The daily Pinhawk newsletter is one of the best ways to keep up with the torrent of information about legal information, tech, and publishing. Every day an email appears including links and highlights of the latest news from the blogosphere. (Slaw columns often get a mention.) In the spirit of Pinhawk, this column is a roundup of some of the more interesting recent developments in our world of legal information:
- Fellow Slaw columnist Sarah Glassmeyer is spending a year at the Harvard Law Library Innovation Lab as a Research Fellow. Her latest column was a masterful discussion of the state of access to law south of the border. Although the Canadian legal information landscape is quite different (thank you CanLII and all who support this important resource), Sarah’s observations about the hurdles to open access to law are on point for legal information professionals everywhere.
- Also from Harvard … not only is Harvard Law School digitizing its entire collection of US case law, it’s also planning to make that collection available online and for free. What an incredible project! Louis Mirando has covered this in an excellent column; what’s really exciting, though, is the comment from Xavier Beauchamp-Tremblay, CanLII’s new CEO. He hints that something is in the works … I am watching with interest!
- Legal tech startups are getting access to funding and possibly to content; the Globe reports that ROSS now has the support of Dentons and its NextLawLabs, and Thomson Reuters and LegalX have announced a partnership in which Thomson will “accelerate the dialogue between lawyers, technologists, designers, engineers, and entrepreneurs to drive change”. The language of the announcements may be sparkly and excited, but I see a long road ahead before any useful and affordable tools are introduced to the marketplace. Here on Slaw, John Gillies has highlighted the limitations of the first ROSS demonstrations; apparently ROSS doesn’t yet have access to enough primary or secondary law to really show its stuff.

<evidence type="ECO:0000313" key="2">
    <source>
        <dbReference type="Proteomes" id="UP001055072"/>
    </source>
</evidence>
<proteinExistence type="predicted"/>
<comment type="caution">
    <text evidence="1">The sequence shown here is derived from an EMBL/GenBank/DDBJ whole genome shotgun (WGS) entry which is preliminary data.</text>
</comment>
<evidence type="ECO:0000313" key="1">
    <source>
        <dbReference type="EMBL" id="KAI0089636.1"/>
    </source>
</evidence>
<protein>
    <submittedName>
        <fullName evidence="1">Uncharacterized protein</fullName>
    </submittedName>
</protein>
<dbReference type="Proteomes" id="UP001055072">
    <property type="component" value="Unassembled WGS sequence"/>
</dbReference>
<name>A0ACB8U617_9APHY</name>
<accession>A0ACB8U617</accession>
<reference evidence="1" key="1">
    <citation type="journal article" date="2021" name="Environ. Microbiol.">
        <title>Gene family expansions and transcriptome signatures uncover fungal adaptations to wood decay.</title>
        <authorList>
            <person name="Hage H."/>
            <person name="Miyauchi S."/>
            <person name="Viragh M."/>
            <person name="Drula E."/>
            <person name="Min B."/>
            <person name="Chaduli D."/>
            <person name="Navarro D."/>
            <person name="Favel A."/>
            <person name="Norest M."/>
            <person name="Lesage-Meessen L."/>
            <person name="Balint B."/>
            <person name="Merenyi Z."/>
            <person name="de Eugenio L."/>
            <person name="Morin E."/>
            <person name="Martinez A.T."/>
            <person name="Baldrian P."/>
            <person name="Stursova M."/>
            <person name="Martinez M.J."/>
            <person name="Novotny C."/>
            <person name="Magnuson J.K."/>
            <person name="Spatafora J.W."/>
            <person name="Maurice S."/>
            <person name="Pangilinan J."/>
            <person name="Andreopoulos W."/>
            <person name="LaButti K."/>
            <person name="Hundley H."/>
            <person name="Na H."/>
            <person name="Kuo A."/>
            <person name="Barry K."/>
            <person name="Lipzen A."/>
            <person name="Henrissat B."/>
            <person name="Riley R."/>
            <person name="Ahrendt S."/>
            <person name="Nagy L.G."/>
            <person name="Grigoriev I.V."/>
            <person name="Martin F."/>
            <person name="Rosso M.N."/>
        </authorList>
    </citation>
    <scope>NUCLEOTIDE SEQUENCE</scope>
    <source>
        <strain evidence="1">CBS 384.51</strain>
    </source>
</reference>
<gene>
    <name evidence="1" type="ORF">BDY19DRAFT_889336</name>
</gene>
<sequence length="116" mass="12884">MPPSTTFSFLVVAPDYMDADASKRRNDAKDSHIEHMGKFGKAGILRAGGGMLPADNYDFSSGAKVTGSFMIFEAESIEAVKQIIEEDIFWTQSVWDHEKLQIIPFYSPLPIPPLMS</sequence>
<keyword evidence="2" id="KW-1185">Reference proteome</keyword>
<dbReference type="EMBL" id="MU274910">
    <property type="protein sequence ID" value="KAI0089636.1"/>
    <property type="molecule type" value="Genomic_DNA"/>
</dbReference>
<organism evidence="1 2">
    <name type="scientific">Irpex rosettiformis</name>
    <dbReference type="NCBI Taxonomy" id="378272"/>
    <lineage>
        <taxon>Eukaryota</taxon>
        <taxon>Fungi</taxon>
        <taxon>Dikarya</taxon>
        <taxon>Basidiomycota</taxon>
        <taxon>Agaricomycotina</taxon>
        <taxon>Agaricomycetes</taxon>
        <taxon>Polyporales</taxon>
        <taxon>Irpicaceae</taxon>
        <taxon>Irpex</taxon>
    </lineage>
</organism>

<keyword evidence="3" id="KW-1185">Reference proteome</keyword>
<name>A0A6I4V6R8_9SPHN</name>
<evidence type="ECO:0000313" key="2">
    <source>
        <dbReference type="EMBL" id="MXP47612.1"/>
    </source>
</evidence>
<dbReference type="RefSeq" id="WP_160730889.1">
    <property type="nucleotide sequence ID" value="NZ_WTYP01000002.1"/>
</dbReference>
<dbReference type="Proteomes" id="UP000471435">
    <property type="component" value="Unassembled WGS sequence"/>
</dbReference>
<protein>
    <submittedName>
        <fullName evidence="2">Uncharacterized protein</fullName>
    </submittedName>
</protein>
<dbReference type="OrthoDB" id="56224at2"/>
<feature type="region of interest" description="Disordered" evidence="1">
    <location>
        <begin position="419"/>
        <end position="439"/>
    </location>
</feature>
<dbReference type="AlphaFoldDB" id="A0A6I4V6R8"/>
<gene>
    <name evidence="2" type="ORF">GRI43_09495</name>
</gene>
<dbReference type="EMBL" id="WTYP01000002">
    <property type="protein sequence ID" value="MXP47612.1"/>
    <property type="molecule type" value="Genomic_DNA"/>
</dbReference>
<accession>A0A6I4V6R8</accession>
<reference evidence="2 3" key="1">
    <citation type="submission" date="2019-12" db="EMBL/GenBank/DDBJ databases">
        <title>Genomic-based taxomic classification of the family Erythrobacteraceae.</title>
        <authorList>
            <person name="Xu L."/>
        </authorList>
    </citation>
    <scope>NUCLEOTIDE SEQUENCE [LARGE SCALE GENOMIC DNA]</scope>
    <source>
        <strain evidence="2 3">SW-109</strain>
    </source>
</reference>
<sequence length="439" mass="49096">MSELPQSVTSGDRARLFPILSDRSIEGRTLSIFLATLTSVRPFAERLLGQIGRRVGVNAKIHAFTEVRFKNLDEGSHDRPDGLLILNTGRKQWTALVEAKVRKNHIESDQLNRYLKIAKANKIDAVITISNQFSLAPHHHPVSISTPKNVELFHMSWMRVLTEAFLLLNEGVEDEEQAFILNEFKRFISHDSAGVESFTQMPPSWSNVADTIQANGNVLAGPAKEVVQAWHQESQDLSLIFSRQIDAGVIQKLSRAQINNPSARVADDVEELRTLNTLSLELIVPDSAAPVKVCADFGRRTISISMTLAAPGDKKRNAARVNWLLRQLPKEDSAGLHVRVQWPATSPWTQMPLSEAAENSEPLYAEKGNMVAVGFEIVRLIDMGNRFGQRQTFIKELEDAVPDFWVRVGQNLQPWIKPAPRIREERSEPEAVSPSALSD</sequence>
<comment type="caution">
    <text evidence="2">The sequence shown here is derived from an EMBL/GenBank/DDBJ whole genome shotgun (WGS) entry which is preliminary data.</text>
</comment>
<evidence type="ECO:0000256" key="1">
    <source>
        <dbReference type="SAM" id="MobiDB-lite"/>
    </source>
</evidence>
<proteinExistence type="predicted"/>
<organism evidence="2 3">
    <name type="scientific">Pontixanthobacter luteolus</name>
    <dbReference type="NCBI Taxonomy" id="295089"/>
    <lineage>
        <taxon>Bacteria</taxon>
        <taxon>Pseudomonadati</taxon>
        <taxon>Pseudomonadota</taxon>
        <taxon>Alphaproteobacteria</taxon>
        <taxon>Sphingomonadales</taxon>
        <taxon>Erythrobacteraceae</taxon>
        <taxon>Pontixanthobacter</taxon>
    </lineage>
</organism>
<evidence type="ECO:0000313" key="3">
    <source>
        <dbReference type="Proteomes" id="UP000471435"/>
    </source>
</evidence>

- One of my favourite recent columns was found in the Lawyerist, entitled “Legal Tech is Solving All the Wrong Problems”. As Lisa Needham writes, “we seem unable to figure out how to leverage technology for the greater ease of the profession”. She speaks about the potential of Big Data, but also notes that developing tools that access Big Data is expensive. As I’ve said before: do we need further complicated and expensive tools that are not for saving time and money but for doing more?
- Here in BC we are all following the development of the Civil Resolution Tribunal, Canada’s first online dispute resolution tool. As of late December, they are testing their Solution Explorer and its guided pathways to help navigate legal disputes. With some very limited exceptions, parties must represent themselves before the tribunal; even so, there’s no doubt that lawyers will still be able to advise their clients as they work their way through the tribunal’s process. Launch is expected in 2016.
There’s plenty to look forward to in 2016. Here at CLEBC, we’re busy replacing our publishing platform and implementing a content management system. This is a big job for a small organization, but we have ambitious plans: we want to meet our users’ expectations for choice and control over content consumption. (I’ll reveal more in the coming year about what that really means.)
One last thing: the 2015 CALL conference in Moncton was outstanding. This year’s conference will be held from May 15 to 18, 2016 in my home city of beautiful Vancouver; I hope you’ll plan to join us here.